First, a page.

Freedom of Coleraine

 

“One of the highlights of my service, and there were many, came when the Regiment was granted the Freedom of the Borough of Coleraine in March 1981. I commanded a guard of honour from the Battalion which represented the Regiment and paraded to the Town Hall in Coleraine for inspection by the Mayor and after a ceremony at the Council Headquarters we held a party for all ranks at Laurel Hill House in the evening – it was a superb occasion.

   The officers that day carried swords. We had seldom practiced sword drill until then. Many hours were spent at Ballykelly practicing our foot drill, arms drill and sword drill. After the Freedom parade everyone on the Guard of Honour felt very proud that we had achieved such a high standard and had been a credit to the Regiment” (Hamill, 2007).

 

Laurel Hill Arms Raid

 

   On the night of 22 February 1987 E Company Armoury storeman smuggled three men into the Coleraine camp in the boot of his car. Later that night the three men overpowered the guard and ‘forced’ the storeman to hand over the armoury keys. All the company weapons including 144 SLRs, two Light Machine Guns (LMGs), twenty-eight pistols and over a thousand rounds of ammunition were loaded onto a van and the group made their escape.  

   The van was intercepted within one hour of the alarm being raised by a soldier coming on duty who was unable to gain access to the camp.

   Even after a consideration of the security lapses and other factors not discussed here, the central question still remains, why was it allowed to happen?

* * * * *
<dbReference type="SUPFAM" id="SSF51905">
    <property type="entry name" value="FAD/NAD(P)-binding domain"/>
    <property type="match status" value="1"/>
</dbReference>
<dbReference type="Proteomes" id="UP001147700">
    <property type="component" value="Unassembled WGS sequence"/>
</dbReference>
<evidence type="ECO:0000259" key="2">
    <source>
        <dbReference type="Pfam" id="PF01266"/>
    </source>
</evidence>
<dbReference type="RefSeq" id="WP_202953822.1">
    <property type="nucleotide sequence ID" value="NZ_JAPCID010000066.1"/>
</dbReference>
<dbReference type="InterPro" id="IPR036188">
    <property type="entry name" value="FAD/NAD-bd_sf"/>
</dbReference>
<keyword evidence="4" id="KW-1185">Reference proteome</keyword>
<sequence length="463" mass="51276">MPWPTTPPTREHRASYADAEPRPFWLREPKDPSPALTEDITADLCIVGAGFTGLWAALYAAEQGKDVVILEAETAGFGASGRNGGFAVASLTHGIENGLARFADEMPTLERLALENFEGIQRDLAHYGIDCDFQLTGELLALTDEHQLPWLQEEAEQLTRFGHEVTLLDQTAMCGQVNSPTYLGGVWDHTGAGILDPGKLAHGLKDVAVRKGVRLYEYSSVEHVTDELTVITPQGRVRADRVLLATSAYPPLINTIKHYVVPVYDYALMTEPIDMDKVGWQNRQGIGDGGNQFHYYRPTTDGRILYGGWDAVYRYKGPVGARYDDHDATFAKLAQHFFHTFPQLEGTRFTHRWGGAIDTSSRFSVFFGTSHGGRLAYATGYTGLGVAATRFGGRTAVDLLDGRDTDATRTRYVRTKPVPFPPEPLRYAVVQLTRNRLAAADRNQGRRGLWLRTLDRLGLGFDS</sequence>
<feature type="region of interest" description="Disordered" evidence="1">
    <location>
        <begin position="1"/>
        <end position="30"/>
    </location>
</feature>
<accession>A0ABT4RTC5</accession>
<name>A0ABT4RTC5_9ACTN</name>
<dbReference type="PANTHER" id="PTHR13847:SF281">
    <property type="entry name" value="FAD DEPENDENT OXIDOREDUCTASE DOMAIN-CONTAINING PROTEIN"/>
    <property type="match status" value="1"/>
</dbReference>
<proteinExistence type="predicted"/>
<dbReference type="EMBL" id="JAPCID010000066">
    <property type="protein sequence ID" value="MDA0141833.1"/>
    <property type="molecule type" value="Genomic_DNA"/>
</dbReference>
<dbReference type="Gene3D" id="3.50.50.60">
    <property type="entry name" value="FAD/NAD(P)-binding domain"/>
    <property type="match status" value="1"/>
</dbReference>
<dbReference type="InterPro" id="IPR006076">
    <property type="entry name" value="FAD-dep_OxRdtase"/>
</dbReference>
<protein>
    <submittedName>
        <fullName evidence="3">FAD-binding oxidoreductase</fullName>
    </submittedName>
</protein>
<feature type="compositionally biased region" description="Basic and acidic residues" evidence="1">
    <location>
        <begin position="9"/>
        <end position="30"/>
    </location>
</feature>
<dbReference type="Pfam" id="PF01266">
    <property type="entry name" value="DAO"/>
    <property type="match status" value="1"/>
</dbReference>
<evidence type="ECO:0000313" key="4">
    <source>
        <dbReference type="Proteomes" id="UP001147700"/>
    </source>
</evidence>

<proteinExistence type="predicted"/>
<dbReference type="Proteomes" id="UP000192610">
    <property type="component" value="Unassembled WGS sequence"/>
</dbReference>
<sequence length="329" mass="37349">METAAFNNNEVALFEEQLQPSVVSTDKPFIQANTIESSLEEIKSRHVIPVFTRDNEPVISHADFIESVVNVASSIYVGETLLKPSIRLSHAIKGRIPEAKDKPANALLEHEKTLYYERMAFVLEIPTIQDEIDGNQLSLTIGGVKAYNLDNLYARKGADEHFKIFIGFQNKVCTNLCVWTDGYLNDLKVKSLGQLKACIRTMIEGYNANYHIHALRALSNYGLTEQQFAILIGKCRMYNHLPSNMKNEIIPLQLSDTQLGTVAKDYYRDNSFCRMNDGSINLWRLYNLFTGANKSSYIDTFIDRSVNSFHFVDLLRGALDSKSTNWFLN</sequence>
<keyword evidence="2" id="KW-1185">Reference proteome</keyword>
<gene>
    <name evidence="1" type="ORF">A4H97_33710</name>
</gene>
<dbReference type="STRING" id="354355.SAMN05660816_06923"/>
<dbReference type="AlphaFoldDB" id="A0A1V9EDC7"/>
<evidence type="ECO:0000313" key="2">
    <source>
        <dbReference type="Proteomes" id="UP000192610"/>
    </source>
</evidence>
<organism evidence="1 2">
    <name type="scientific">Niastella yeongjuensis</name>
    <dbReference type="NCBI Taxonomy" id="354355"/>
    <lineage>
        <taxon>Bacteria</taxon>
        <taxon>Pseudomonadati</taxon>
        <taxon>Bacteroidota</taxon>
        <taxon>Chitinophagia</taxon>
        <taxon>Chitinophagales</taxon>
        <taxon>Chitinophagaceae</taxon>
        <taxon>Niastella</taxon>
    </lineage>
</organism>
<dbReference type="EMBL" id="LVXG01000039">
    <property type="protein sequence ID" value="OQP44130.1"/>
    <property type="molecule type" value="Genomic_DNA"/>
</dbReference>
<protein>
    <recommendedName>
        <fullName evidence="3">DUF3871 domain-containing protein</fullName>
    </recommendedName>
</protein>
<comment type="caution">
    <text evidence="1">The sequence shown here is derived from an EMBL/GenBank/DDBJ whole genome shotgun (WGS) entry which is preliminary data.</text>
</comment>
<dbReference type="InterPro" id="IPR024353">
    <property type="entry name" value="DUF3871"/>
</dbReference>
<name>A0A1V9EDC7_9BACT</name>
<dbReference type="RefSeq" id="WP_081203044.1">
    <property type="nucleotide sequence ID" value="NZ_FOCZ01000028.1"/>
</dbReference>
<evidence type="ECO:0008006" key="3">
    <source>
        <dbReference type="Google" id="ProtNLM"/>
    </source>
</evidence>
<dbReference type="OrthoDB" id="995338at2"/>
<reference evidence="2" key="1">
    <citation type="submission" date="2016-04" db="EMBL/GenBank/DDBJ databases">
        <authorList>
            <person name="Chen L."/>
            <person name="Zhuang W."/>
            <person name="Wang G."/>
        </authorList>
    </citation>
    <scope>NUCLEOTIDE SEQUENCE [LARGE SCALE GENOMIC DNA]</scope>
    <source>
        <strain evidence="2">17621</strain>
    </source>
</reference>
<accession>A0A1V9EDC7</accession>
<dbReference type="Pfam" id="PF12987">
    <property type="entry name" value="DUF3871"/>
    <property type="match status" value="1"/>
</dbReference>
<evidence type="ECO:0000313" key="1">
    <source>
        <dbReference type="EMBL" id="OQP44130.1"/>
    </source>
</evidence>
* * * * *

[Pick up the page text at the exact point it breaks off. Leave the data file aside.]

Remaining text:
Soldiers Attitudes to Loyalist Terrorists

 

“There were a couple of incidents where Loyalist terrorist activity compromised the UDR. Some of the soldiers who tried to confront the Loyalist terrorists during one incident were left in no doubt that their lives were in danger if they did not shut up.

    Many soldiers did not talk about incidents like that. These were difficult times for the majority of the soldiers because it was impossible to tell who was involved. You can lose your trust for your fellow soldiers. It was not safe to openly voice your opposition to Loyalist terrorism when you lived in a predominately Protestant community. If the Loyalist terrorists could overpower an armed guard, what chance did you stand in your own community?” S25

 

Terrorist Security

 

The RUC Information Office released a table called ‘Policing Efficacy, 1981–1987’. But, more than reflect RUC competence, it probably reflects the relative ability of each terrorist group to maintain their security. The table shows that over the six-year period the Republican terrorists murdered 386 people and one person was charged for every three murders. The Loyalist terrorists murdered 69 people and five people were usually charged for every three murders.

 

 

The Collapse of Communism

 

The Republican movement received another credibility test in 1989. When the Provisional IRA (PIRA) split from the Official IRA in 1969 they rejected the Officials brand of Marxism but continued to identify themselves as both non-sectarian and socialist Republicans. When the Berlin Wall crashed down in 1989 so did socialism, the PIRA’s non-sectarian facade.